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OPINION: Jobs boom more evidence RBA must hike rates

People going about their jobs cross a street in downtown Melbourne.
In February, unemployment hit a 13-year low, with 77,400 jobs created. (Source: Getty)

Australia is in the midst of an inflationary boom, a point further reinforced by this week’s remarkably strong labour force data.

In February, employment rose by 77,400 to a fresh record high. At the same time the unemployment rate eased to 4.0 per cent to be a few tenths of a per cent from hitting a 48-year low.

This is extraordinary. Rounding out the evidence of an overheating economy, the underemployment rate fell to its lowest level in 14 years at 6.6 per cent.

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There is no doubt the economy is booming and with the various indicators of demand for labour still strong, the unemployment rate is set to fall towards 3.5 per cent before the end of the year.

In many ways, this is no surprise.

The Reserve Bank (RBA) continues to hold the line on record-low stimulatory interest rates and it was only last month - when these labour market data were compiled - that it ended its unprecedented money-printing program.

The labour market data are sparking a pick-up in growth in labour costs. While the jury is out on just how high labour-cost growth will be in 2022 and into 2023, a path to 5 or even 6 per cent increases in business labour costs is in the mix.

Along with the record-high price for many commodities and the rising cost of many input costs to business, inflation is set to hit a 30-year high, above 6 per cent in headline terms, and will exceed 4 per cent in underlying terms in the next few quarters.

Which in turn begs the question about the RBA and its monetary policy stance.

Earlier this month, the RBA left the official cash rate at a record-low 0.1 per cent. It set that rate back in November 2020 when it was forecasting the unemployment rate to be 6 per cent at the end of 2022, with inflation around 1 per cent at the same time.

It was the right thing to do at that time because the coronavirus was impacting uncertainty and forcing lockdowns and it threatened to fully undermine the economy.

RBA must hike

The current unemployment rate is 4.0 per cent and will end 2022 around 3.75 per cent with inflation four or even five times the rate the RBA expected when it set rates at 0.1 per cent.

The RBA is clearly making an error not hiking in the wake of this very different economic environment.

Apart from a massive misreading of the economy - which is possible, given the RBA’s recent track record - the other reason for delaying rate hikes may be the proximity of the federal election, which is likely to be held on May 21.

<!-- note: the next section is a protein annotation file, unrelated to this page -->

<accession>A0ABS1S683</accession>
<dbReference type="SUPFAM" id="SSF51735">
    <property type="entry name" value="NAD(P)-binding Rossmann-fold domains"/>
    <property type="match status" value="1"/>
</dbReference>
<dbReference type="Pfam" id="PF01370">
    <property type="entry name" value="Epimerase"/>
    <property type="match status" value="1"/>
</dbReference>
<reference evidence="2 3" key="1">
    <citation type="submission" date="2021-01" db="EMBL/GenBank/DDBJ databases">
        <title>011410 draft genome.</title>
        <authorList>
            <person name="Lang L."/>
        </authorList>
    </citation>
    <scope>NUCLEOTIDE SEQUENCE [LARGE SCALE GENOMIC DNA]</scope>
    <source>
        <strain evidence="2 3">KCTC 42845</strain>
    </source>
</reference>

There are two RBA board meetings between now and the election.

The RBA has a chance to start the process of repairing its damaged credibility with an overdue tightening in monetary policy in April and again in the months after that.

Reserve Bank of Australia governor Philip Lowe during an address at the National Press Club.
RBA governor Philip Lowe has hinted rates may rise sooner than initially forecast. (Source: Getty)

Many other central banks have already embarked on such a tightening strategy, the latest being the US Federal Reserve, which not only hiked its interest rates by 0.25 per cent to 0.5 per cent, but signalled it would need to hike rates at every remaining meeting in 2022 and into 2023. This will take US rates to around 2.5 per cent.

The RBA could cite the tight labour market, the inevitable lift in wages growth and the certain inflation surge to hike rates to 0.25 per cent in April and 0.50 per cent in May.

These would be early shots to restore some policy credibility, and moves that would not materially disrupt the economic-growth momentum of the economy and might just start the process of bringing inflation back under control.

Failing an April move, at its May meeting, the RBA will have the March-quarter inflation data.

The quarterly headline rise is likely to be around 2.0 per cent, which will bring the annual increase to 5.0 per cent.

The trimmed-mean measure on inflation is likely to rise by around 1.2 per cent for an annual rise of 3.5 per cent.

If, as is likely, the run of local and global news confirms solid growth and still-persistent inflation pressures, the RBA will have all the information it needs to hike in May.

If it does not, it will undermine a critical part of its mandate, which is having inflation between 2 and 3 per cent over time.

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